One odd quirk of the 2019 Cowboys season is that the team lost every single game in which it scored less than 30 points. The Cowboys scored more than 30 points in eight games and won all of them. They scored less than 30 points in the other eight games and lost every single one of those games.
As you read through that first paragraph, you might have been distracted by that odd piece of trivia; you may have briefly reflected on the fact that the team finished 8-8; or you may have been looking at how to make this yet another post about Dak Prescott. In any case, you may have missed a key bit information cleverly hidden in the first three sentences: the Cowboys scored 30+ points in eight games last year.
Only twice in franchise history have the Cowboys scored 30+ points in more games. Once in 2014 (10 games), and once in 1983 (9 games). And 2007 was the only other season in which they had eight 30+ point games.
Our own RJ Ochoa recently wondered via Twitter which was the best Cowboys team not to win a Super Bowl.
Responses to this included a variety of seasons obviously, but four seemed to be more common than others: 1994, 2007, 2014, and 2016.— RJ Ochoa (@rjochoa) April 13, 2020
We'll be discussing each one of those in depth (while sprinkling in others) every day this week at @BloggingTheBoys and on The Ocho.
So in terms of 30+ point games, our disappointing, non-playoff, 8-8 season in 2019 is right up there with 2014 (10 30+ games), 2007 (8), and ahead of 2016 (6) and 1994 (6)? Yes it is.
Everybody has his or her own idea about what derailed a season that might have been headed for the record books, here are two:
Just getting rid of Garrett and his conservative game management should give us 3 extra wins vs. last year. Playing scared and settling for field goals cost the team dearly last year. https://t.co/mYeslILr9h— One Cool Customer (@OCC44) April 29, 2020
Why fixate on those 30 points? Because since realignment in 2002, and after the Greatest Show on Turf averaged more than 30 points per game for three consecutive years from 1999-2001, only 22 teams have averaged more than 30 points per game (which translates to 480 points per season), and all but one of those teams made the playoffs.
|Year||Team||Points Scored||W/L Record|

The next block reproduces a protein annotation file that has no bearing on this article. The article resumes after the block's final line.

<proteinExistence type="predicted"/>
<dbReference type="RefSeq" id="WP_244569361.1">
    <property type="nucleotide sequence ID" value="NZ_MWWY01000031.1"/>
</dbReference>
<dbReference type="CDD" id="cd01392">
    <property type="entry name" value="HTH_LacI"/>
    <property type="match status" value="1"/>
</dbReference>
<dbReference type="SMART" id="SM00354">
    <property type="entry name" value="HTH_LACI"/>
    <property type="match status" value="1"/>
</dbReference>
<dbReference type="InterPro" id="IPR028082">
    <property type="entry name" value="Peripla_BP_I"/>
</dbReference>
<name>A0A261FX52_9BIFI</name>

Also noteworthy: the W/L records of the teams above average out to about 13-3. If you’re looking for a quick way to the playoffs, history suggests that consistently scoring 30 points would be a good place to start looking.
The 2019 Cowboys scored 434 points, the eighth-most in franchise history, for a cool 27.1 points per game average. That wasn’t quite enough to reach the 30-point per game threshold, but it was the sixth-best total in the league last year, and a field goal shy of that 30-point threshold.
And you know which team missed 10 field goals last year? The Cowboys.
And you know which team had a head coach who regularly wimped out and settled for field goal attempts instead of touchdowns? Those selfsame Cowboys.
But in 2020, assuming there is a season at all, the Cowboys may finally have the team to average 30+ points per game, as Joey Ickes explains:
The Cowboys have a top 5ish QB in the league, the best WR group in the NFL, 3 OL who are top 5 (if not THE best) at their position, and exciting young TE, and the best RB in the league...— Joey Ickes (@JoeyIckes) April 30, 2020
That O is gonna be
Will the Cowboys be able to average 30+ points per game for the first time in franchise history in 2020? If they do, a playoff berth is a given.
And you know what doesn’t matter when you score 30 points per game? Your defense. Because there are not that many teams in the NFL that can keep pace with an offense that puts up 30+ points.
In fact, teams last year were 116-16 when scoring 30 points or more for a cool .879 winning percentage. Applying that winning percentage to a 16-game schedule gives you a 14-2 record.
Everybody may not like hearing this, but the Cowboys are a team that defines itself by its offense, not by its defense, perhaps more this year than ever before:
“I think we’ve got a very unique offense put together between having a really good offensive line, a tight end that can stretch the middle of the field, the three receivers and then [Elliott] in the backfield and an athletic quarterback that throws the ball very well,” Cowboys executive vice president Stephen Jones said. “We certainly have opportunities to move the ball and score points. We’ll just have to see. Obviously, we made that pick [of Lamb] because we think it makes us dynamic and certainly gives us the opportunity to really give people problems when they line up on the other side of the ball and when they defend us.”
Every year in Dallas there will be fans waiting for a return of the Doomsday Defense, or at least a reasonable facsimile of that defense. But today’s Cowboys are about as far removed from a Doomsday Defense as they can be, and that’s not an indictment in any form, it’s simply a fact. A fact that is clearly evident when you follow the money:
Per Spotrac.com, the Cowboys rank fourth in the NFL in percentage of 2020 cap dollars allocated to the offense, and just 23rd for the defense. Special teams ranks 15th, but that will also drop once the team releases either Kai Forbath or Greg Zuerlein.
Every team in the NFL has to figure out which side of the ball it wants to emphasize more, and in Dallas it’s offense first, second, and third.
So why not expect them to average 30 points per game in 2020? They were specifically built to do just that, and barring injuries, there is no reason why the 2020 team should not be one of the top scoring offenses in the league.